Clay Buchholz suffers hamstring strain
- Updated: February 12, 2013
FORT MYERS, Fla. — The 2013 Boston Red Sox are picking up right where the 2012 team left off, at least when it comes to injuries. On Tuesday, John Farrell informed the media that starting pitcher Clay Buchholz injured his right hamstring when he bent over to pick up a ball during the first day of pitchers fielding drills at JetBlue Park.
“Clay strained his right hamstring covering first base, so there’s no time frame yet, he’s day-to-day, he’ll get re-evaluated tomorrow, and then we’ll have a better read on how many days he’s going to be treated. [It’s a] mild strain, but enough to get him off the field,” Sox skipper John Farrell said.
Farrell noted that Buchholz’s injury was a good spot to recover easily–right in the middle of his hamstring–away from his knee. Buchholz will sit with the trainers Wednesday, and will receive multiple treatments each day until he is fully recovered, in an effort to speed the process up.
Buchholz is optimistic that he’ll be ready to take the field again soon, saying “I just felt a little tweak and decided not to push it anymore, come in and have them take a look at it. They said it was the best-case scenario. They said if you had to have a hamstring injury, this was the best one [to have].”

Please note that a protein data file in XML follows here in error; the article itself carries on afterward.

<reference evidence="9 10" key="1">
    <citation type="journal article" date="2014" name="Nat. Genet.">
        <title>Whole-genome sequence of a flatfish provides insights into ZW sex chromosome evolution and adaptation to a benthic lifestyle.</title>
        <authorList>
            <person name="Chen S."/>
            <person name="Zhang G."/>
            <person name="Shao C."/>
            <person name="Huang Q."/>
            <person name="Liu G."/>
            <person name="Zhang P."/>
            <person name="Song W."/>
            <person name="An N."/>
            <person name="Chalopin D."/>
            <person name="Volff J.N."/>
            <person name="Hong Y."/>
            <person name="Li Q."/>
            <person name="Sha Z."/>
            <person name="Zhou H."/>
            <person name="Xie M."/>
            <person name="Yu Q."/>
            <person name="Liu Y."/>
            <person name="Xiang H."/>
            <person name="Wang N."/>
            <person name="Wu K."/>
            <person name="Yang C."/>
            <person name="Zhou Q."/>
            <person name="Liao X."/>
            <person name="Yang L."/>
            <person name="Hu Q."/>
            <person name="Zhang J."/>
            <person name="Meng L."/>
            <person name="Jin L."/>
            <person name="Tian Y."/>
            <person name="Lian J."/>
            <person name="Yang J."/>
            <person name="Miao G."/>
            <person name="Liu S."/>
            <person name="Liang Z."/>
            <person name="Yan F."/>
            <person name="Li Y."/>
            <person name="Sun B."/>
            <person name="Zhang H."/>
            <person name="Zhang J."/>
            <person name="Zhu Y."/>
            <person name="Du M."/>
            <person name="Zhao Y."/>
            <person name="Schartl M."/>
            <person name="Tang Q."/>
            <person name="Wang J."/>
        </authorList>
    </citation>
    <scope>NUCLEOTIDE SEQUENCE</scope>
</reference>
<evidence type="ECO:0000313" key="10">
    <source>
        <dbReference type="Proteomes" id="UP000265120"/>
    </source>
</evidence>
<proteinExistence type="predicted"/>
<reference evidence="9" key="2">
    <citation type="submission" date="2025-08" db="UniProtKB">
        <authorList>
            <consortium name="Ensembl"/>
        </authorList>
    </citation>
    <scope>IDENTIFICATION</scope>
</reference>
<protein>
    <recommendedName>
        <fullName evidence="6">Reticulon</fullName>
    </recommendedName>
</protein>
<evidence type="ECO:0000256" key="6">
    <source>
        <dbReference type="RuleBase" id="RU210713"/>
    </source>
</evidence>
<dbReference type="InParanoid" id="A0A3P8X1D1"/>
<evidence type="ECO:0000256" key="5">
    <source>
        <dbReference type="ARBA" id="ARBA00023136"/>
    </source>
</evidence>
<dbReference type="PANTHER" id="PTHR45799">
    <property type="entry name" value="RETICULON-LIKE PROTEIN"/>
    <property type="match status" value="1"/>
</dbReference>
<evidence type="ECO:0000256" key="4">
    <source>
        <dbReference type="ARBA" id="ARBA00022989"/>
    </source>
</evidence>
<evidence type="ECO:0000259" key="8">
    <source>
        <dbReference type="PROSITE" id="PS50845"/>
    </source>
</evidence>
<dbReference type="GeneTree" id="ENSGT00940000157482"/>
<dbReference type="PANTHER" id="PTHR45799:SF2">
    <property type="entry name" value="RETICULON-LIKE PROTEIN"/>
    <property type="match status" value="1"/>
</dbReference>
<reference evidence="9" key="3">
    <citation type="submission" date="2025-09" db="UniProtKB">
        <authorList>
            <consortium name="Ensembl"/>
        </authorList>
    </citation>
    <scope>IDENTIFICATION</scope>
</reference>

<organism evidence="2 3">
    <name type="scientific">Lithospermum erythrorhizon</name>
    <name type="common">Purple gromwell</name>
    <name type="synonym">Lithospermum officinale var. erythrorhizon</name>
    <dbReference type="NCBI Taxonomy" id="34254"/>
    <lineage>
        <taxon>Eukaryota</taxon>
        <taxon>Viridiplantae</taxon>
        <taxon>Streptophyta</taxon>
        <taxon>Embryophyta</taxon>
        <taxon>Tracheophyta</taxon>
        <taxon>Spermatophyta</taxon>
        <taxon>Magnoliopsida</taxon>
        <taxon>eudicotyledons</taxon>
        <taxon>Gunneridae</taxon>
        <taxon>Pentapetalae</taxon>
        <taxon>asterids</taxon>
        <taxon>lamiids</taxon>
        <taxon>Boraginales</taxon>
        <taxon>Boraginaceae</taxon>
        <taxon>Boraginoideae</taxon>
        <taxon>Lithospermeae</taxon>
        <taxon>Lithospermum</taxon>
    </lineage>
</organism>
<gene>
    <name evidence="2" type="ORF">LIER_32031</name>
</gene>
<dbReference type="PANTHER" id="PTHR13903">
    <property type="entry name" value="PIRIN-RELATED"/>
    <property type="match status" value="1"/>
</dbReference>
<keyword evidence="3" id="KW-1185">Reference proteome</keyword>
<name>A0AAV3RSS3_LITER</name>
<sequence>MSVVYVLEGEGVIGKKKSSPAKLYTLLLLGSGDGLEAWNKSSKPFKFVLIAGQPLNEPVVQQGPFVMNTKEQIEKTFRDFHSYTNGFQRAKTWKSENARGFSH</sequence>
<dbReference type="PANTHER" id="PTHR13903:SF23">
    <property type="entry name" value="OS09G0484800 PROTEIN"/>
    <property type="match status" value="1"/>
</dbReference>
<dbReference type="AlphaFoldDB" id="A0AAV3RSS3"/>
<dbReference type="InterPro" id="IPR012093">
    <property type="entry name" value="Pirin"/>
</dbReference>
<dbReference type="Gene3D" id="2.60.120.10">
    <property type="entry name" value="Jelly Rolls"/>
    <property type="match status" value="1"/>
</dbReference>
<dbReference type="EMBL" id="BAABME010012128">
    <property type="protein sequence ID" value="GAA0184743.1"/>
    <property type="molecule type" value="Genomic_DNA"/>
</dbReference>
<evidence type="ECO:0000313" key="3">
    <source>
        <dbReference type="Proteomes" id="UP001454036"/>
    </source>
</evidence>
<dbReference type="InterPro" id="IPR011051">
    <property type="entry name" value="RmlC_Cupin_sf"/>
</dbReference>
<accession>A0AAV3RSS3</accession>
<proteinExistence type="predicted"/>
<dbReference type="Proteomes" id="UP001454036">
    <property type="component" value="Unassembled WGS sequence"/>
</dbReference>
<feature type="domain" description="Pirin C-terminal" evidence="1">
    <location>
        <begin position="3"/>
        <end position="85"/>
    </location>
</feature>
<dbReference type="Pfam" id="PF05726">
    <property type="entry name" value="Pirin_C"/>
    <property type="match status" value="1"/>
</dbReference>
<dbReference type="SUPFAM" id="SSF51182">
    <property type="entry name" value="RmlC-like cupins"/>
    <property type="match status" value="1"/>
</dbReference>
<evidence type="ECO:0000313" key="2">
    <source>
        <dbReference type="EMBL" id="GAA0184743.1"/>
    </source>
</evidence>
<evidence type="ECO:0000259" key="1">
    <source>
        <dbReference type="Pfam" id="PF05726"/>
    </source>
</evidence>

Farrell added that Buchholz wasn’t scheduled to make a start in the exhibition game schedule until at least five games in, and that he should be fully recovered by then, since he came to camp in good shape.
Buchholz blames the injury on being a little tight, and possibly not stretching enough before his workout Tuesday, “It was just a matter of doing all those sprints yesterday and being a little tight and maybe not stretching as much as I need to. Lesson learned. I’ll be stretching every day now as much as I can.”
Buchholz isn’t the only Red Sox pitcher who’s experiencing issues at the start of spring training. On Monday, John Farrell said that Felix Doubront and Craig Breslow are both a little behind the rest of the pitchers at the start of camp. Farrell blamed their conditions, not on injury, but on weakness in their throwing shoulders.
“Both of those guys will be a little more held back,” Farrell said Monday. “Not because of injury situations, just maybe some discomfort or overall strength that they felt in their long-toss programs. More precautionary than anything.”